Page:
The Community Action on Homelessness released its first report this week. (Read the full report here) The group found that last year 1,252 people stayed in a shelter at least once; that figure breaks down as 753 men, 340 women, 82 youth aged 16 to 19 and 77 children. The average length of stay in a shelter was 26 days.
The group stresses that those numbers arent complete; they counted just 154 of a total of 194 shelter beds, and they didnt attempt to measure those living in vehicles or couch surfing. Nor does it count people sleeping outside, which is more than you might think—-I recently met a guy sleeping on the Dartmouth waterfront, right through the winter, deep snowfalls and all.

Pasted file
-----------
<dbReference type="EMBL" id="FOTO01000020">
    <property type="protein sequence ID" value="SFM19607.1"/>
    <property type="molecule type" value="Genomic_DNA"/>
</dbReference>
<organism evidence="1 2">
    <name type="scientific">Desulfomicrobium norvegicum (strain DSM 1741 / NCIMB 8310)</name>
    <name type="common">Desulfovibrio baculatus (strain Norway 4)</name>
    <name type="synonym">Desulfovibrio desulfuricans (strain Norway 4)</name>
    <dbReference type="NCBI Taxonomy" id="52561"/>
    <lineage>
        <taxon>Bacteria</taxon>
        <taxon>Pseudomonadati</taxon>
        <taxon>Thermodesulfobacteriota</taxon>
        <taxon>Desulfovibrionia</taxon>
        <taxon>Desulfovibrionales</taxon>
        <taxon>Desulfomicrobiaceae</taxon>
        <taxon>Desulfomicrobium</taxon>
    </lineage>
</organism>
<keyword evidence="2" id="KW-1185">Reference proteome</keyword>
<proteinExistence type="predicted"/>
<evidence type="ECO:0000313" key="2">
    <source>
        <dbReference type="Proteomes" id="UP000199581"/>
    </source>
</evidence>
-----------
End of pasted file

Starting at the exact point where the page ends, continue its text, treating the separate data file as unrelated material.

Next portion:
Depending on how you count our population, a half to one percent of us are homeless.
A couple of points:
First, it's remarkable that this is the first time anyone has gotten around to counting the homeless. We've got detailed indicators going back decades for GDP, employment, tax revenue, investment, etc., but we haven't until now tried to track the state of the economy as it fundamentally plays out in the way people actually live their lives: can people afford a place to live? Like the good folks at GPI Atlantic say, by counting the wrong things, or only certain things, we miss the real picture.
Second, as the economic climate worsens, homelessness will become even more of an issue. In tight times, we will have to decide what kind of society we are: do we help the most fragile, the down and out, those living on the edge, or do we prop up the wealthiest?